if (window.Handle == this.GetHandle())
            // Moving our own window would cause strange flickering, don't allow this.
        // Capture the mouse and connect to the elements mouse move & button up events.
        caption.MouseLeftButtonUp += caption_MouseLeftButtonUp;
        caption.MouseMove += caption_MouseMove;
        // Remember the current mouse position and window rectangle.
        this.dragStartMousePos = e.GetPosition(caption);
        this.dragWindowRect = window.Rect;
    private void caption_MouseLeftButtonUp(object sender, MouseButtonEventArgs e)
        FrameworkElement caption = (FrameworkElement)sender;
        // Stop dragging - release capture, disconnect events and refresh the view.
        caption.MouseLeftButtonUp -= caption_MouseLeftButtonUp;
        caption.MouseMove -= caption_MouseMove;
    private void caption_MouseMove(object sender, MouseEventArgs e)
        FrameworkElement caption = (FrameworkElement)sender;
        // Move the dragged window:
        Point mousePos = e.GetPosition(caption);
        Vector delta = mousePos - this.dragStartMousePos;
        // Apply changes to view model.
        WindowItemViewModel window = (WindowItemViewModel)caption.DataContext;
        window.Rect = dragWindowRect;

That's all coding. Just plug the view into the main window and the application is ready - you never need to suffer from lost popup windows again.


  • 2010/04/20 V 1.0


This article, along with any associated source code and files, is licensed under The Code Project Open License (CPOL)


About the Author

Software Developer (Senior)
Germany Germany
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Comments and Discussions

GeneralRECT of control, not window Pin
Roman Tarasov7-Jun-11 1:43
MemberRoman Tarasov7-Jun-11 1:43 
GeneralRe: RECT of control, not window Pin
tom-englert11-Jun-11 3:29
Membertom-englert11-Jun-11 3:29 
GeneralThanks! Pin
tundres10-Aug-10 13:14
Membertundres10-Aug-10 13:14 
GeneralRegarding MVVM Pin
Leung Yat Chun (Fainx)23-Apr-10 10:28
professionalLeung Yat Chun (Fainx)23-Apr-10 10:28 
GeneralRe: Regarding MVVM Pin
tom-englert23-Apr-10 10:40
Membertom-englert23-Apr-10 10:40 
GeneralRe: Regarding MVVM Pin
Leung Yat Chun (Fainx)23-Apr-10 11:33
professionalLeung Yat Chun (Fainx)23-Apr-10 11:33 
GeneralRe: Regarding MVVM Pin
tom-englert24-Apr-10 8:06
Membertom-englert24-Apr-10 8:06 

there are several interpretations around, one of them the DataModel-View-ViewModel that additionally introduced a DataModel – but with view layer constraints like that about the threading. I don’t fully agree with this, it somehow mixes up the terms view and data. I prefer this interpretation that aligns the terms with the layers:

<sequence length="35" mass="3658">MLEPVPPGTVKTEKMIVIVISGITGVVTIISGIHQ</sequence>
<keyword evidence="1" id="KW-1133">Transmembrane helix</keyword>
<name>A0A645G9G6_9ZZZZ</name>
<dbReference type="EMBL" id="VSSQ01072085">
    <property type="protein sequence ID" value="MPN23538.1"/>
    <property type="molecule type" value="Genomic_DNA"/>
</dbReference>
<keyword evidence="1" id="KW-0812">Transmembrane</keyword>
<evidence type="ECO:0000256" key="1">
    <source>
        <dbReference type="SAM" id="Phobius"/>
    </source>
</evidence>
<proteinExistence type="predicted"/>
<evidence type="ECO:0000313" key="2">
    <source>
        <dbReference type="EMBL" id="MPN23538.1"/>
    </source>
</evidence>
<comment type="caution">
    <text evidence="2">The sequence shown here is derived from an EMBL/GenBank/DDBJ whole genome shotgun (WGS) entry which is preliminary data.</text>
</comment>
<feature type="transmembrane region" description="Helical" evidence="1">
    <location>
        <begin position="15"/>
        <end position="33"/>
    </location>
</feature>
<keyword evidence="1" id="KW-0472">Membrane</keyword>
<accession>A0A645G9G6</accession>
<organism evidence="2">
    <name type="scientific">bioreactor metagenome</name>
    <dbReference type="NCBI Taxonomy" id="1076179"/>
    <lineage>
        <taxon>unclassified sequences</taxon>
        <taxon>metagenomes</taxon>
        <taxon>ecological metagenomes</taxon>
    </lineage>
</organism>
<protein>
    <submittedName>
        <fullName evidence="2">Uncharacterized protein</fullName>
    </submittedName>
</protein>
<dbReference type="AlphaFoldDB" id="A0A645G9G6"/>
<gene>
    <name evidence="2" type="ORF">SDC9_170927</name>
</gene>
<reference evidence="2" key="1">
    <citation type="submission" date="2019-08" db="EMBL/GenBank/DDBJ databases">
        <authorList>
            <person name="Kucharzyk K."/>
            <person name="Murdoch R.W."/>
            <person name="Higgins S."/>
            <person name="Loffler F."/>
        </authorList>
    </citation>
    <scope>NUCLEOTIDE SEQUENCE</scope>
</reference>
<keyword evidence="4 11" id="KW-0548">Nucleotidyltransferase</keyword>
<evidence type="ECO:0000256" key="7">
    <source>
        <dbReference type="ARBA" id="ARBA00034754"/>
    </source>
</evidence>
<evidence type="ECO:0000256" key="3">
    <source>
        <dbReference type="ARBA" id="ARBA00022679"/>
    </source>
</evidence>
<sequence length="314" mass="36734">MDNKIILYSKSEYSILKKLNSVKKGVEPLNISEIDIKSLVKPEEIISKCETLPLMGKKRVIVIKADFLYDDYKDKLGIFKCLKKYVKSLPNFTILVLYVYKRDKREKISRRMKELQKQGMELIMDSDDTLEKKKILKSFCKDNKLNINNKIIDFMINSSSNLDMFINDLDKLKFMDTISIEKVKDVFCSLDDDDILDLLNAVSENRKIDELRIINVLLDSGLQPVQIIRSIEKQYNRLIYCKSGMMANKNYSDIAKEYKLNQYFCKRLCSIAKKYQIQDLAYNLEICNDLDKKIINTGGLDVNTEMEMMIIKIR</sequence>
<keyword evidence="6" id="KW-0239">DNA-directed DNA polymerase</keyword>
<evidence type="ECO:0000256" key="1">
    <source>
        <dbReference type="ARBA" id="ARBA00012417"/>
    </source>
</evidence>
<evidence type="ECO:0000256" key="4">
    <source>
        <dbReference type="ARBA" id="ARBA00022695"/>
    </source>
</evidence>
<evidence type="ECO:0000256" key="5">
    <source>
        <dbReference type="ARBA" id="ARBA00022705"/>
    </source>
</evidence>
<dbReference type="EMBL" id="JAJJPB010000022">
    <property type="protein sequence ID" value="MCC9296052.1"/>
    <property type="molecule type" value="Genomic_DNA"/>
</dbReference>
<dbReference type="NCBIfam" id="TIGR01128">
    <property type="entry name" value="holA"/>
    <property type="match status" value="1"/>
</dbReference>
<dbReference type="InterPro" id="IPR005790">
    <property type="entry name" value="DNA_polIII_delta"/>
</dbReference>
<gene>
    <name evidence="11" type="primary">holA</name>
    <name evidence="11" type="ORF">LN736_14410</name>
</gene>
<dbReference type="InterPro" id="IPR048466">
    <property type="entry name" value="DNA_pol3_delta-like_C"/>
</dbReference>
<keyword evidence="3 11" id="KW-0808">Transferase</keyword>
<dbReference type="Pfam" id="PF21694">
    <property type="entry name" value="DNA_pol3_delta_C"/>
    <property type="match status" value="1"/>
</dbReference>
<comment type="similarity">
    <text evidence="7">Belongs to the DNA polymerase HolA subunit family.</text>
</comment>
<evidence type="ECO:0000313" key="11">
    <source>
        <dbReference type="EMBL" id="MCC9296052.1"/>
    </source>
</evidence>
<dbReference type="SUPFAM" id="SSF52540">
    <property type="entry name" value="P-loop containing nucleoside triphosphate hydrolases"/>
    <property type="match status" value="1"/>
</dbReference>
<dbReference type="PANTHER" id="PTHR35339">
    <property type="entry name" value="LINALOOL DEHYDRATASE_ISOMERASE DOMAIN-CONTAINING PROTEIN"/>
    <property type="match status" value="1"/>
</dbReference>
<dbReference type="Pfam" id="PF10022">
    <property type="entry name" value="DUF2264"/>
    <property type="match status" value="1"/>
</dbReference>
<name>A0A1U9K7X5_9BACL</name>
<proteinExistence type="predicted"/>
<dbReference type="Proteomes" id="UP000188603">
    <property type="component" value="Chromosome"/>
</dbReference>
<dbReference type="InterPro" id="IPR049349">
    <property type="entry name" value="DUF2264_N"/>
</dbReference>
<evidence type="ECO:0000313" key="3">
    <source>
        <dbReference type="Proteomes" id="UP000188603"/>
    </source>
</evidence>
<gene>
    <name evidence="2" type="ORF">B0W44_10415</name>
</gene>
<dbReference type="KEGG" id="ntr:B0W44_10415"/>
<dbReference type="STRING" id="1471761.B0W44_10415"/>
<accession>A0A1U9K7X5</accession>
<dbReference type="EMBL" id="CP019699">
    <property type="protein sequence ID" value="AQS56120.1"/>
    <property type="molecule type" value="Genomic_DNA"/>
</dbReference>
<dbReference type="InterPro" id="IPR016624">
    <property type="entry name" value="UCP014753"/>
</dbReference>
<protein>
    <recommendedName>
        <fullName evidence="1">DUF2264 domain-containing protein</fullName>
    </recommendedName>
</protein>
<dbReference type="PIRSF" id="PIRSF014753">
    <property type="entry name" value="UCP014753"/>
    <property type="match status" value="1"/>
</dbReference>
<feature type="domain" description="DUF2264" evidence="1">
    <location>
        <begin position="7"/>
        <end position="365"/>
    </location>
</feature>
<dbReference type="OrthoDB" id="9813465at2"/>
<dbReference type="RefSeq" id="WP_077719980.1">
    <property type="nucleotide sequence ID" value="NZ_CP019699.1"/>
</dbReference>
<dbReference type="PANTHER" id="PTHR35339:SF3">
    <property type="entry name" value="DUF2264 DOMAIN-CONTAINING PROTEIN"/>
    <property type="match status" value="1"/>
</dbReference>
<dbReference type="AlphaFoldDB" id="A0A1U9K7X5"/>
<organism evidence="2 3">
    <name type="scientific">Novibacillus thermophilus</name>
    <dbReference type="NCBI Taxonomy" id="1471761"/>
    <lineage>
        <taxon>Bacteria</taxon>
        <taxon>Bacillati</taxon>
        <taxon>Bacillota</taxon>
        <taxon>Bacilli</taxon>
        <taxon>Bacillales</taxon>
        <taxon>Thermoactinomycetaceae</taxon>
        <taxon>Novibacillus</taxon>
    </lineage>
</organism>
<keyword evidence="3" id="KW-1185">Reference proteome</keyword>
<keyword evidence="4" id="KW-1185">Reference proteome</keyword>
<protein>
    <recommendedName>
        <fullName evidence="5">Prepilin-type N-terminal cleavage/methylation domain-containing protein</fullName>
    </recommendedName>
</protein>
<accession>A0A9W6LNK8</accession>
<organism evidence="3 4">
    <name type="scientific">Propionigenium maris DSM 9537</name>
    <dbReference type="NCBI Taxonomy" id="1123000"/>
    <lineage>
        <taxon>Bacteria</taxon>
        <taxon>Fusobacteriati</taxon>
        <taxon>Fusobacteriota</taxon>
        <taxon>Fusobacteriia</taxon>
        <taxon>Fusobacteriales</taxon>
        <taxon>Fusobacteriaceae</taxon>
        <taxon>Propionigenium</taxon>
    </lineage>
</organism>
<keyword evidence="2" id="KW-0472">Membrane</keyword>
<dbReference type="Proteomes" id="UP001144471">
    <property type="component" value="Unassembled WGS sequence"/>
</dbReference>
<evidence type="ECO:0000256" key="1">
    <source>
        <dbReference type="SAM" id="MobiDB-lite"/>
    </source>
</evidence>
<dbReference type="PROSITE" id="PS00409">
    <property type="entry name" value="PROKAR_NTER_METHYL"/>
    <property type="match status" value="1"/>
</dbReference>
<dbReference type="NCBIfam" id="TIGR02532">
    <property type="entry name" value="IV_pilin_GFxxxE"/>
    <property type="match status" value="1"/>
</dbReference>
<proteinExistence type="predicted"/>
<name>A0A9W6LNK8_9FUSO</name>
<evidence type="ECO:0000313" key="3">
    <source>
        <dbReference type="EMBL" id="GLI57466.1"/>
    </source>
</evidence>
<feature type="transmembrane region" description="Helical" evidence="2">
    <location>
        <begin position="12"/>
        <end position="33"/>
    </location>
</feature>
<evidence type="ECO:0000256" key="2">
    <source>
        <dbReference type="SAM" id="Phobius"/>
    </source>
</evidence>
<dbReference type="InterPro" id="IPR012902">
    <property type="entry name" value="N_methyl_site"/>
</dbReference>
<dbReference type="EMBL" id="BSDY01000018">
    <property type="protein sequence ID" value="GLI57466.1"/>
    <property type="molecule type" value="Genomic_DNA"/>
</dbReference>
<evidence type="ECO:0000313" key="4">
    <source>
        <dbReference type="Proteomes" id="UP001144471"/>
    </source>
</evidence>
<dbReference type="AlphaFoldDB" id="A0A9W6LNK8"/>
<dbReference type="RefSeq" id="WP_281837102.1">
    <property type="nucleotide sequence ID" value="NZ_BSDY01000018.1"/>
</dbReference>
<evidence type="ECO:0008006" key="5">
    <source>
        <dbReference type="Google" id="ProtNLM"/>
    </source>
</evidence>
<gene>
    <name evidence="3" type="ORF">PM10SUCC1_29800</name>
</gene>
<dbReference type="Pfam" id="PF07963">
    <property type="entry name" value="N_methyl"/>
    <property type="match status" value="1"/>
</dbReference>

The data layer should have no thread affinity; it can be called and may send events in any thread. Data models are objects that represent the data layer. They should expose events to notify about changes, not bind able properties. So in my sample the data model is just the native Windows API since there was no need to wrap or extend it.

A view model, like Dan Crevier correctly states, exposes data to the view in a manner that the view can easily access. So the view model is responsible to provide everything in the UI thread, usually as bind able properties, and, if needed, commands. The key point of a view model is that it’s used as the data context of a view and the view will bind its controls properties to the properties of the view model. So all is true for both TopLevelWindowsViewModel and WindowItemViewModel – they both live in the data context of a framework element and provide properties that the view binds to – why should we call one of them data model even though they represent the same layer?

For the comment about INotifyChanged instead of DependencyObject: Just because an object derives from DependencyObject it does not mean its part of the UI – DependencyObject just provides dependency properties, they merely do the same as INotifyPropertyChanged, but type save and with built in notification – so whenever the object can afford the overhead of the DependencyObject I would recommend using it.

Finally for the caching I explicitly explained in my article why this is not needed, it would just blow up the code, adding the need to update per certain interval as you write – what would this be good for?

GeneralRe: Regarding MVVM [modified] Pin
Leung Yat Chun (Fainx)24-Apr-10 9:45
professionalLeung Yat Chun (Fainx)24-Apr-10 9:45 
GeneralRe: Regarding MVVM Pin
tom-englert25-Apr-10 5:44
Membertom-englert25-Apr-10 5:44